Updated 7 a.m. Tuesday: A Cuban national who escaped from the Immigration Detention Centre near Fairbanks Prison is back in custody after turning himself in Monday night.
The 24-year-old Cuban national escaped from the Immigration Detention Centre near Fairbanks Prison shortly before noon Monday.
Yasmani Ampudia Remon was last seen around 11:45 a.m. Monday wearing black jeans and a black shirt, according to the Cayman Islands Immigration Department. He is 5 feet, 6 inches tall.
It is believed that Remon hid in the immediate vicinity of the detention center.
Cayman Islands law enforcement authorities respond to an average of nearly 13 incidents each year where they have been called for illegal landings by boat migrants or situations where those migrants are stranded offshore. It’s not necessarily a common occurrence, but the migrants who are taken into custody from the illegal landings do flee the low-security facility at times.
Both the custody escapes and the illegal landings put a significant strain on the Cayman Islands government’s annual budget.
Between 2003 and 2012, government records show there have been 129 incidents where police have responded to reports involving “Cuban migrants” or “Cuban refugees.” In only three years over the past decade – 2004, 2006, and 2008 – have there been more than 20 such calls in any one year. More recently, those types of calls have fallen off with Cayman reporting just three such incidents in 2010, nine in 2011 and seven during 2012.
Although there was a comparatively low number of calls involving Cuban migrants coming to Cayman Islands shores at that time, the local government still had to spend significant public funds responding to those situations.
The Cayman Islands expected to spend nearly $250,000 between July 2011 and June 2012 on “services for refugees”; mostly to support and house Cuban boat migrants who end up landing illegally on the territory’s shores. At the beginning for that fiscal year, the government initially budgeted about $28,000 for those services.
In 2011, a downturn in the Cuban economy was blamed for the resurgence in Cuban migrants heading our way. By the end of November 2011, there were 36 Cuban migrants being housed in temporary trailers at the Immigration Detention Centre in George Town. The trailers were later declared unsafe for human habitation.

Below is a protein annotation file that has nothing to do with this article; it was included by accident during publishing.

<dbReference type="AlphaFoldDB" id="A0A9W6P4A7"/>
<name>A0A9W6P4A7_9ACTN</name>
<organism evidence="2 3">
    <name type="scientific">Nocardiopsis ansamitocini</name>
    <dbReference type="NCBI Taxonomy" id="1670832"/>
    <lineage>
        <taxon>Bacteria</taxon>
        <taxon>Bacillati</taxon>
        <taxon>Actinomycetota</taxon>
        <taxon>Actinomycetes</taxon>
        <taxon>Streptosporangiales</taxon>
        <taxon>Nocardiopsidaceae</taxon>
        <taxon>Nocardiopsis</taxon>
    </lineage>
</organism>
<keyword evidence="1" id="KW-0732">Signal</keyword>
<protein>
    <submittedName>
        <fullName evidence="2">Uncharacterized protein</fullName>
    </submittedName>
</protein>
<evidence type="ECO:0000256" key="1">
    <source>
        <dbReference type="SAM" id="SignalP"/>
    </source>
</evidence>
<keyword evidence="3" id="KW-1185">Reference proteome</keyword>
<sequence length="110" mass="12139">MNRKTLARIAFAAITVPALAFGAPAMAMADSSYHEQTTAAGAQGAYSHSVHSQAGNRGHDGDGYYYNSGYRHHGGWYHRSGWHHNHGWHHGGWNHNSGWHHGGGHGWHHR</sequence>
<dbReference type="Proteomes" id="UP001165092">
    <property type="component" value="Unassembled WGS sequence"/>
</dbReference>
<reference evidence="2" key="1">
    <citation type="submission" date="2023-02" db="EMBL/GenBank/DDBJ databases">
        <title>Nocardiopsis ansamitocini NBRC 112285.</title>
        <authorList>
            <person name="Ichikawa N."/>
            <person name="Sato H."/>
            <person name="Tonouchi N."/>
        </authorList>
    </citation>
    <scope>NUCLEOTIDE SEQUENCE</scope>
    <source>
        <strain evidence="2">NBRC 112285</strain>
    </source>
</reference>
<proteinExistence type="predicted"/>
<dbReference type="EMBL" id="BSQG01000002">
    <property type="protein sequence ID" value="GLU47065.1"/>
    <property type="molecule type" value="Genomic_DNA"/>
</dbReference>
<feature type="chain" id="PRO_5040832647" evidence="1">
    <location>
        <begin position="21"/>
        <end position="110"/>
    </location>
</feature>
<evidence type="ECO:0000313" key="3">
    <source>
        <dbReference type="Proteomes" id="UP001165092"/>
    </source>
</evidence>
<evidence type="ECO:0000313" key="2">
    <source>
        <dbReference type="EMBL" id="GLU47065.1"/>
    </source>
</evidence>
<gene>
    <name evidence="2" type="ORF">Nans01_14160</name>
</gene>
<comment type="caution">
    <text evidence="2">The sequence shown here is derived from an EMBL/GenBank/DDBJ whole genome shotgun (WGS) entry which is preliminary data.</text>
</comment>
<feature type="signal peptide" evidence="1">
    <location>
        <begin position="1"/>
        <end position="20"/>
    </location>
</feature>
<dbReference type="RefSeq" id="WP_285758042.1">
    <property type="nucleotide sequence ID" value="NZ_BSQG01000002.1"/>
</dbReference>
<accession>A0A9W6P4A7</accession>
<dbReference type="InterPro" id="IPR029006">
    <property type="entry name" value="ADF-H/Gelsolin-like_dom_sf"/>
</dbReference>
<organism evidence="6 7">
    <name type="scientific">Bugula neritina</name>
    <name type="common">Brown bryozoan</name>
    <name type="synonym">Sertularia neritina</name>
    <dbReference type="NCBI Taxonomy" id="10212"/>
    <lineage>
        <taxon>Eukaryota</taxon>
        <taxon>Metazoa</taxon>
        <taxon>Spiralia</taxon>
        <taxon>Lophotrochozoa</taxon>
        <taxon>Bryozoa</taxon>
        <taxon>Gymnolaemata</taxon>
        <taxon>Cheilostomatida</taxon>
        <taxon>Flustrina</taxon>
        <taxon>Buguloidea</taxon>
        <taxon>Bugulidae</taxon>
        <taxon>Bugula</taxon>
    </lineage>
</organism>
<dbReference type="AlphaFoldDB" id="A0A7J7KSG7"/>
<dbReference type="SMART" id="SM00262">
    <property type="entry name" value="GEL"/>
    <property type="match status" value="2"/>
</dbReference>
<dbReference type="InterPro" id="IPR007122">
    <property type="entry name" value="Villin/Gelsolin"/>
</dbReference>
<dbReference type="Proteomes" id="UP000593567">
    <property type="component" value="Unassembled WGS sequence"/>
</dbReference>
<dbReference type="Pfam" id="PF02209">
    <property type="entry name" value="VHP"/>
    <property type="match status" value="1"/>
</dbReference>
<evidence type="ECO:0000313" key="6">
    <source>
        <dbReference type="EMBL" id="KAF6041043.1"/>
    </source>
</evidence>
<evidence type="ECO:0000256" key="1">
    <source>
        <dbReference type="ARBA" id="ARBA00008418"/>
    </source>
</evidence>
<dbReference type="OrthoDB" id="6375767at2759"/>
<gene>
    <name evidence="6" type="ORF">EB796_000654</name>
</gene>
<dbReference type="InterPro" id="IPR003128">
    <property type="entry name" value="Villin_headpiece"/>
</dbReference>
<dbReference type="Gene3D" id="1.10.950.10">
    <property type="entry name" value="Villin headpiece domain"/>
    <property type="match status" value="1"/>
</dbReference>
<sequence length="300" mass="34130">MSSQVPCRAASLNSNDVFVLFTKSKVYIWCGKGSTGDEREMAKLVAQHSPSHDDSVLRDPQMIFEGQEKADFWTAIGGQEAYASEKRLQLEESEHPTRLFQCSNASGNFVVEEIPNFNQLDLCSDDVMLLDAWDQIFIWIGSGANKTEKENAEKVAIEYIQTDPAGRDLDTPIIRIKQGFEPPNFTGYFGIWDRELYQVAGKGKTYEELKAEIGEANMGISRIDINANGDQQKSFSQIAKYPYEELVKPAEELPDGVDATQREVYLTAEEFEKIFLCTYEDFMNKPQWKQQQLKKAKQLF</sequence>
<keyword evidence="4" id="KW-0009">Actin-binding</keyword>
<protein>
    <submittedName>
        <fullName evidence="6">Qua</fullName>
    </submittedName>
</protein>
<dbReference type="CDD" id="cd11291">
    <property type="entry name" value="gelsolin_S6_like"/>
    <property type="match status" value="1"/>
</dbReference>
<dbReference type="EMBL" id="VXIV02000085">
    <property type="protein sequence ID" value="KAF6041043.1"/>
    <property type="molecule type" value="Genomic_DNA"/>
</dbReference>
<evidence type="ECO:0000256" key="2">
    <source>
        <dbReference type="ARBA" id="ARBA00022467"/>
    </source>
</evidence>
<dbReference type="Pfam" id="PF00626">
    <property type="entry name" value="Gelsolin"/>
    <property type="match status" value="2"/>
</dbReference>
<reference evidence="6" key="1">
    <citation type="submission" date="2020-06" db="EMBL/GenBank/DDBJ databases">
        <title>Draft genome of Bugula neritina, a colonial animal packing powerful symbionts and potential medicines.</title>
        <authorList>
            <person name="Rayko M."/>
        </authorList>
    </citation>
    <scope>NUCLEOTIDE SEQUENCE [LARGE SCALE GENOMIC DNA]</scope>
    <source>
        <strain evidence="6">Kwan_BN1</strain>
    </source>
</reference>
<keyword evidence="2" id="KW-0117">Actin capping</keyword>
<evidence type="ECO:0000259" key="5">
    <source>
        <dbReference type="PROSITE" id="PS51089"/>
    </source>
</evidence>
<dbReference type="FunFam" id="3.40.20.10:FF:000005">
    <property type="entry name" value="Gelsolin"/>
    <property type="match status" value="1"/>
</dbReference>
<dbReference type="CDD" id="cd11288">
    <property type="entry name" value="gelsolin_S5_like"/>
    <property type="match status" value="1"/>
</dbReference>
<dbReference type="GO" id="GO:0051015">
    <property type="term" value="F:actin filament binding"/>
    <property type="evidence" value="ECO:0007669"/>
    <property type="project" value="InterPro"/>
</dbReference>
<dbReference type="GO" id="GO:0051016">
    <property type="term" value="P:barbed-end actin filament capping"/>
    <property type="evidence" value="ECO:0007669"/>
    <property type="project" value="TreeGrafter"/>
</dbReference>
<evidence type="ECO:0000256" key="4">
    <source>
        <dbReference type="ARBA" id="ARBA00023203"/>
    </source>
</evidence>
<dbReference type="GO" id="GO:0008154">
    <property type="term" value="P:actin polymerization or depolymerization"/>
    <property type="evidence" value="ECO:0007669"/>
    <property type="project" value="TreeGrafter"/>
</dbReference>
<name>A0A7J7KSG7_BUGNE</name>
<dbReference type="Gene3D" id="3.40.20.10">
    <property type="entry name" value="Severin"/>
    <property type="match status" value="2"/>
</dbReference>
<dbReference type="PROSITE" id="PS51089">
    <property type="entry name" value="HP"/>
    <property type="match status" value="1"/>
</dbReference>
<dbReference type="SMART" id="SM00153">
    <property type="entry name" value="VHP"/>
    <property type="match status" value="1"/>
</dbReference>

The temporary housing issue for Cuban migrants is one of several human rights concerns now pressing on the Cayman Islands with the coming into force of the 2009 Constitution Order’s Bill of Rights.
The Cayman Islands Human Rights Commission has asked government to consider redrafting a 1999 agreement between the British Overseas Territory and Cuba that dictates how migrants from that country are to be dealt with when they illegally land on local shores.
Cayman generally does not consider most of the Cubans that inadvertently land here as refugees, as the term is defined under international conventions. The travelers, mostly men, are usually looking to get into Honduras and then head up through Central America to the United States to find work.
The memorandum of understanding, signed on April 15, 1999, between the Cayman Islands and Cuba sets out how the Cayman Islands handles repatriation of Cuban citizens.
Following a lengthy review of the issue, the Human Rights Commission recommended in late 2012 that the deputy governor and attorney general rework the existing memorandum of understanding with Cuba signed between Cayman Islands and Cuban governments.
“The commission is most concerned that the [memorandum] does not indicate that repatriation is not actually the default position of the Cayman Islands government,” according to a summary of issues included on the HRC’s website.
“[It] does not portray that refugees are given the opportunity to apply for and engage in a process to seek asylum.” The commission also recommended that law enforcement officials embark on a public education campaign to inform people about the intent of Section 109 of the Immigration Law, which pertains to human smuggling.
The section makes it an offense “whether for financial or material benefit or not” for a person to assist or facilitate the transportation, harbouring or movement into or out of the Cayman Islands. Sentences of up to seven years in prison can be given upon conviction under the section.